Tim let himself out of the witch’s ramshackle house and headed home, his steps light.

            Ever since he was a young boy, Tim had wanted to be invisible. Not for the usual stupid, sophomoric reasons—he wasn’t interested in sneaking into the girl’s locker room or pulling off the perfect heist. Like I said, he was a good-hearted fellow, and fully believed that by being invisible, he could help make the world a much better place.

            He could fight crime, he thought, and uncover corruption and wrongdoing in the seats of power. He could help the poor and stop dictators. He could perhaps even become the world’s greatest investigative journalist. There were so many good and just things he could do, were he free to move about the world without being seen. He wasn’t after personal glory—how could he get it anyway if he was invisible? No, he just wanted to make life a little better and safer and richer for people everywhere.

            The next morning before heading out he considered the vial. The old witch’s house didn’t seem like the most sanitary place he’d ever been. But he’d face that risk. It would be the first in a life that from that point on would be full of risks. And it was, after all, the rest of his life he was talking about. Once he swallowed that potion, no one would ever see him again.

            He pulled the black rubber stopper out of the vial, took one last look in the mirror, then dumped the contents down his throat.

            It burned going down, and the taste was bitter. He squeezed his eyes shut and shook his head. She said it would take twenty minutes to work.

            He set the empty vial down on the table and headed outside, thinking he would spend the day just strolling around the city and testing out his invisibility. He’d keep it simple. He just wanted to see what he could do.

            Twenty minutes later, Tim found himself on a quiet and empty side street. No one else was around. This was a mild disappointment—he was kind of hoping to see the expression on some stranger’s face when he just faded away like that before their very eyes.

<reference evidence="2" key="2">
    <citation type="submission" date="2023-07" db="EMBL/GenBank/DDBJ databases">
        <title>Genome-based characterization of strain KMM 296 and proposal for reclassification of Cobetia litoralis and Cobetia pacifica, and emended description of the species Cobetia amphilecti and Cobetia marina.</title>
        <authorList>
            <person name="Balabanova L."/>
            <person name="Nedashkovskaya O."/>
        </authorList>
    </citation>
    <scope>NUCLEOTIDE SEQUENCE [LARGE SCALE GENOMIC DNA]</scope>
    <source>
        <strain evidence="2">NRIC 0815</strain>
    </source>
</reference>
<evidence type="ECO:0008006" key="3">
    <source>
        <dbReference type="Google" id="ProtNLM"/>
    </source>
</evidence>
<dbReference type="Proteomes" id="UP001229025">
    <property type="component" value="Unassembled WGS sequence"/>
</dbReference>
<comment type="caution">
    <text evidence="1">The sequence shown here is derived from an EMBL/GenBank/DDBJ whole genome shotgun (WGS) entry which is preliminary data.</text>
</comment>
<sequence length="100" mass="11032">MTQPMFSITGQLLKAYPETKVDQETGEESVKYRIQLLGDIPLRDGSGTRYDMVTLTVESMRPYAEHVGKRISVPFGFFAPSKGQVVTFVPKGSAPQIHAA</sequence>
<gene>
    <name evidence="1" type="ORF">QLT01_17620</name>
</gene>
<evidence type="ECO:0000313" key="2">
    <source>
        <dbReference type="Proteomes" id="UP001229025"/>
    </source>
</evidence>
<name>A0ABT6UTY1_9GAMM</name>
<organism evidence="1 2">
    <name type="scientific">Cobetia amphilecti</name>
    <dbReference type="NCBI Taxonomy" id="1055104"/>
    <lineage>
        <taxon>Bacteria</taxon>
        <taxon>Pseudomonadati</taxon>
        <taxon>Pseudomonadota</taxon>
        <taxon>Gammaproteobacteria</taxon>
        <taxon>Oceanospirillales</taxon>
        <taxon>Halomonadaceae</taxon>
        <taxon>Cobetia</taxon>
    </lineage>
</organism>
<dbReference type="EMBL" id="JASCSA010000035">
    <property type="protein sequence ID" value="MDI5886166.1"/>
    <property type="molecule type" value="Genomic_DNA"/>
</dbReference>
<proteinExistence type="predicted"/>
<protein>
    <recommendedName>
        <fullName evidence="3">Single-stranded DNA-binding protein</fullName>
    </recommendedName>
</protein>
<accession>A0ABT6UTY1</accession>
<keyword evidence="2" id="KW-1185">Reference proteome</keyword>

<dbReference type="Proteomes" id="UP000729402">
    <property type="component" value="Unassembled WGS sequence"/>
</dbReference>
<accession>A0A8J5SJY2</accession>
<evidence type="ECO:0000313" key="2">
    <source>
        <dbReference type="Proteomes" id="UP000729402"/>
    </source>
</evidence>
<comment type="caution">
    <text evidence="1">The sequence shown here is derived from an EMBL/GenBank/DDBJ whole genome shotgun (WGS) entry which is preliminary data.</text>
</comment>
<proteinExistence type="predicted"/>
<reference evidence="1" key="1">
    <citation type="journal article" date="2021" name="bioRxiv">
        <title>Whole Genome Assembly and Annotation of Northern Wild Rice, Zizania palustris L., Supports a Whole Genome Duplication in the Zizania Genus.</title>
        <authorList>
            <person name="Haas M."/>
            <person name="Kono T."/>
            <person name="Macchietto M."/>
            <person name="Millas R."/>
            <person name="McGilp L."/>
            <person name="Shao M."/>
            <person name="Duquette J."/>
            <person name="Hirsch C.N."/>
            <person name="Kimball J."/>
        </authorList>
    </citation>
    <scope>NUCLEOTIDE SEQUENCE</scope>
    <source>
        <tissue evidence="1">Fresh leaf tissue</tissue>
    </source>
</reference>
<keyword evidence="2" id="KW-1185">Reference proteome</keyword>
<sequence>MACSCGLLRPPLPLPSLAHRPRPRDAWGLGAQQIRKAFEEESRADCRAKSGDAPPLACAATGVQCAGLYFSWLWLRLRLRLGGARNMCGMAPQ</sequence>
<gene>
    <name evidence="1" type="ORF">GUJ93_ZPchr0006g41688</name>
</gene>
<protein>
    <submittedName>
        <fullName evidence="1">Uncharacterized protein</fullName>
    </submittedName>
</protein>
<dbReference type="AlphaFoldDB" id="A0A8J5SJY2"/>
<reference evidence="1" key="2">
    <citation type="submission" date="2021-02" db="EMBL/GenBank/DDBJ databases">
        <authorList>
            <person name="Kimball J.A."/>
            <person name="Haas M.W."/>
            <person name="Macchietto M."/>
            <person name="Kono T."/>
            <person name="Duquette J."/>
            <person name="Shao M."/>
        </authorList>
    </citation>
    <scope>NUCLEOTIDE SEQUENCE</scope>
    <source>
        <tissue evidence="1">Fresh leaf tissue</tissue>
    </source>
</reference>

“Ah, well,” he said. “Wouldn’t want to scare anybody like that, I guess. Too late now, anyway.”

            He continued walking, and it became clear before long that the old woman hadn’t let him down. He could go wherever he wanted, stand wherever he wanted, and nobody paid him the slightest bit of attention. He stood at the counter in a deli for fifteen minutes and watched the deli guy take orders from everyone around him without ever once acknowledging that he was there. Tim tried hard to control his giggling, afraid it might give him away.

            He went into stores and was not approached by any salespeople. He could look at whatever he wanted undisturbed. He could stand on street corners and wave his arms at people. He could skip up Broadway—literally skip up Broadway—in the middle of the afternoon, and no one looked at him once, let alone twice.

            “This is fantastic!” he thought gleefully. “This is what I’ve been dreaming of all my life! Imagine everything I’ll be able to do now!”

            There were a few downsides to being invisible, he soon discovered.

            Rambunctious young children, not seeing Tim, tended to slam into him while running down the sidewalk. At the same time their parents, not seeing what happened, didn’t insist that they apologize to him. Nobody held doors open for him anymore. If he was trying to read a sign or look at something in a window, someone would inevitably step right in front of him, blocking his view. He had to jump out of the way of speeding bicyclists. Because drivers couldn’t see him, cars rolled forward at stoplights and blocked his path while he was in the crosswalk, and others didn’t bother to stop at all, even when Tim had the light. At one point that afternoon he even tripped over a sidewalk planter and fell down. Not only did no one stop to see if he was okay or help him up—a couple even stepped on him as they passed. But these were all minor and understandable things. People didn’t say “I’m sorry” or “excuse me” after stepping on his foot (which happened a lot)—and why should they? They didn’t know he was there, so he couldn’t exactly hold them responsible. The same with people on their cell phones. While they were weaving down the street or walking in circles in front of a door, they didn’t see that he was trying to get around them, which explained why they didn’t step off to the side to let him pass.